Body mobility is not something most of us think about too much. But as people age or need to learn to cope with a disability, mobility becomes a big concern. The simple, everyday activities that normally fill our lives become too difficult, and people with reduced mobility may find themselves socially isolated and unable to meet their own basic needs. Traditional mobility aids, such as walkers and wheelchairs, can be helpful, but these tools can also be very cumbersome and limit the types of activities one can participate in. What most people would like is a little boost when they need it. , without having to lug around big, heavy equipment.
Exoskeletons offer the promise of giving that extra boost when needed, but they’ve generally been very expensive and completely impractical for use outside of a lab. A recent paper published by a research group at Stanford University described a boot-like exoskeleton which can offer assistance to the wearer while walking, but it is also made from relatively inexpensive components and has been validated to work in real-world conditions. By using machine learning and off-the-shelf hardware components, this exoskeleton avoids the tethering and complicated setup typically required for such devices, and can provide real-world help to real people.
The device is completely autonomous (📷: K. Hickman)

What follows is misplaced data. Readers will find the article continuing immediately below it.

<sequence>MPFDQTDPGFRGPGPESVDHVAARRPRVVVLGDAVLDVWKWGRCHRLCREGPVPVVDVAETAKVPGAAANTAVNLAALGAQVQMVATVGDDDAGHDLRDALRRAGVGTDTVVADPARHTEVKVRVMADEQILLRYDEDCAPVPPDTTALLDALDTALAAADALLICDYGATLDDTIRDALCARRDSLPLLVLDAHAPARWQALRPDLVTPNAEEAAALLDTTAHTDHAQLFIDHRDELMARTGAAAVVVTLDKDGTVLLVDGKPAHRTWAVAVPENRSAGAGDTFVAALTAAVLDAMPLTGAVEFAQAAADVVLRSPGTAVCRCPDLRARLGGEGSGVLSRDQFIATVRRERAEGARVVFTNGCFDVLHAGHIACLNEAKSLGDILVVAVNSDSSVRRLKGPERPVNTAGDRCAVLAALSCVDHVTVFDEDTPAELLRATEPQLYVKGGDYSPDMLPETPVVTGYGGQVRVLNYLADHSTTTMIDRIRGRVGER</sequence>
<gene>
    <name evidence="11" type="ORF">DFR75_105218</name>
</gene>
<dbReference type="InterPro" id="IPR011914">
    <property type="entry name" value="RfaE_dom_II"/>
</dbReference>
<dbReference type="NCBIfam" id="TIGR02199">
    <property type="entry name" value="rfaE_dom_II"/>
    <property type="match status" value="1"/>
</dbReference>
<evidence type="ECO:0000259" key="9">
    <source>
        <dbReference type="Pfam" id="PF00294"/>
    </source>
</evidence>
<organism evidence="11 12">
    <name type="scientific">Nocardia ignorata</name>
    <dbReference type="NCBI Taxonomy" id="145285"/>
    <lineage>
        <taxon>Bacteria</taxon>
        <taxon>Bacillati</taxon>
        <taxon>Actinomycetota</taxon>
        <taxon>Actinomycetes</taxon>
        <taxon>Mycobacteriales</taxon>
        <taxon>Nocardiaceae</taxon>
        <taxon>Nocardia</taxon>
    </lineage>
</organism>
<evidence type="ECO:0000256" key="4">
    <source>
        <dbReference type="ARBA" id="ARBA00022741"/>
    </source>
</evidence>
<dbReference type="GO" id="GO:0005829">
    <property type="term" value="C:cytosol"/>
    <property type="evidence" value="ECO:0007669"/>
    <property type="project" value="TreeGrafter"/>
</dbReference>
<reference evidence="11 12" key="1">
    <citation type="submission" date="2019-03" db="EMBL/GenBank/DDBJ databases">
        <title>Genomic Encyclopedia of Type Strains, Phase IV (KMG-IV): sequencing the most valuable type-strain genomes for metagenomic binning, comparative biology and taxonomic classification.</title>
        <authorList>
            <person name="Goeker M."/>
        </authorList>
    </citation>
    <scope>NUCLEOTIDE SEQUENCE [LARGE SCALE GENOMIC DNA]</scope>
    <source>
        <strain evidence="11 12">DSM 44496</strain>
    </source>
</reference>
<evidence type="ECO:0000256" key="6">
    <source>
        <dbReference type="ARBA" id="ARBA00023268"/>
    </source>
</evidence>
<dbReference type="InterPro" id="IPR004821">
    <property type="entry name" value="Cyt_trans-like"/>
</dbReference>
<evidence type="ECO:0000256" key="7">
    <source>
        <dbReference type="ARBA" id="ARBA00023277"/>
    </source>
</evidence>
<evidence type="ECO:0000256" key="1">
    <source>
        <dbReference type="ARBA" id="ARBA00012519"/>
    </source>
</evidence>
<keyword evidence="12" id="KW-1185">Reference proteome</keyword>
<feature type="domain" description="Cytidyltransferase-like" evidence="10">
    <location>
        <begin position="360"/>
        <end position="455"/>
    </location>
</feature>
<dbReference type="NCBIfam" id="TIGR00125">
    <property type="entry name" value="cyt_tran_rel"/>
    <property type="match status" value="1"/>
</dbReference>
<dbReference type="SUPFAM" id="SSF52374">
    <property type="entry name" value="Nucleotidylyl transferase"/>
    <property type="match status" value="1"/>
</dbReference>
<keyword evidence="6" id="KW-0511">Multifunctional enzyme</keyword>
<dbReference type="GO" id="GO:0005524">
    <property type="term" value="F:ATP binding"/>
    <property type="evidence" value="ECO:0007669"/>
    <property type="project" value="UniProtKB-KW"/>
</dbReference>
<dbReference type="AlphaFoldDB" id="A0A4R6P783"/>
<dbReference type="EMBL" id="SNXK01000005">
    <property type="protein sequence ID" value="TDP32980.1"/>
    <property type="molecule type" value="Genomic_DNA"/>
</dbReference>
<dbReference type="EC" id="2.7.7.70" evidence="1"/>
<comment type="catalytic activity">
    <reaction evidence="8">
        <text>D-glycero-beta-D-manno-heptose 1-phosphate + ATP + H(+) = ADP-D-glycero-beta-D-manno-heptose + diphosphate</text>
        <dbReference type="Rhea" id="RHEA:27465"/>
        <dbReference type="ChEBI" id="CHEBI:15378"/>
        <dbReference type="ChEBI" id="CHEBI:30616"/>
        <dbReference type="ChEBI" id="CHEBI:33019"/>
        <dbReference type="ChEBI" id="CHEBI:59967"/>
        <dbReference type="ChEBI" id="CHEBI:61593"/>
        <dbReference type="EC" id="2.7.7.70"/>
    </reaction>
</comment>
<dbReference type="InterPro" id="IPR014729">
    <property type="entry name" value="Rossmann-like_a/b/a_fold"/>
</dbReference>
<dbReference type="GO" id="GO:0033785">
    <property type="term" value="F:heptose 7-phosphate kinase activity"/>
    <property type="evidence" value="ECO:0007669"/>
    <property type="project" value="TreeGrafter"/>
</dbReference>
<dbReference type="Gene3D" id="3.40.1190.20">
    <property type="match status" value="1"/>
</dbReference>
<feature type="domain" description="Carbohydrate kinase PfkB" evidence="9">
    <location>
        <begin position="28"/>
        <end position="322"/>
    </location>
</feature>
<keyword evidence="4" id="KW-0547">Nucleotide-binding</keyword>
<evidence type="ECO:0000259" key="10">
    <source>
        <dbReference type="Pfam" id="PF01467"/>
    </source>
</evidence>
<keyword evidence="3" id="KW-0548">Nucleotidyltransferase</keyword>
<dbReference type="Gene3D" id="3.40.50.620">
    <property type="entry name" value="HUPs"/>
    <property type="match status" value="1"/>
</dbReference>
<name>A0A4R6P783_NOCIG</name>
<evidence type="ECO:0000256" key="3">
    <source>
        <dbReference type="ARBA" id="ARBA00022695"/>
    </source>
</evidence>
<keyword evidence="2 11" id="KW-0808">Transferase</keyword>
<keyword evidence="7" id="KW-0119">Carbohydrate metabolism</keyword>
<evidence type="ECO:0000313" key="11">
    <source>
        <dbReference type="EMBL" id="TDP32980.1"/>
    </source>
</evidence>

The boot consists of a Raspberry Pi 4 single board computer, inexpensive sensors that monitor the walking movements of the wearer, a motor driver and a motor. A rechargeable battery is worn around the waist like a belt, making the exoskeleton completely self-contained – all power and processing units are worn on the body. The system applies torque to the ankle to partially replace the work normally done by the calf muscle. During a step, just before the toes leave the ground, the motor helps lift off the ground. This has a similar effect to removing a 30-pound backpack, according to the team.
As you can imagine, everyone has a somewhat different way of walking and the assistance each person needs is unique. Simply applying the same nudge to every step for every user would create a weird experience that is more likely to cause trouble than provide help. The exoskeleton manages this using a machine learning model that learns over time how best to assist the wearer. When a new user wears the boot for the first time, it takes about an hour of monitoring their walking habits for the device to adjust the pattern and customize it to provide the optimal level of assistance.
In actual testing of the boot, it was found that people could walk 9% faster while expending 17% less energy for a given distance walked compared to using normal shoes. This is a huge improvement over existing exoskeletons – it’s about double the reduction in walking effort seen with current state-of-the-art devices. Equally important, this new exoskeleton can actually be used outside of the lab and without a team of researchers to manually tune it. There is a lot of potential in this work to help people in real life situations.
The next step for the team is to clinically validate their device with older users and people with disabilities. They also plan to build variations of the device designed to reduce joint pain or help with balance. Once that work is complete, they hope to team up with commercial partners to bring the exoskeleton to market.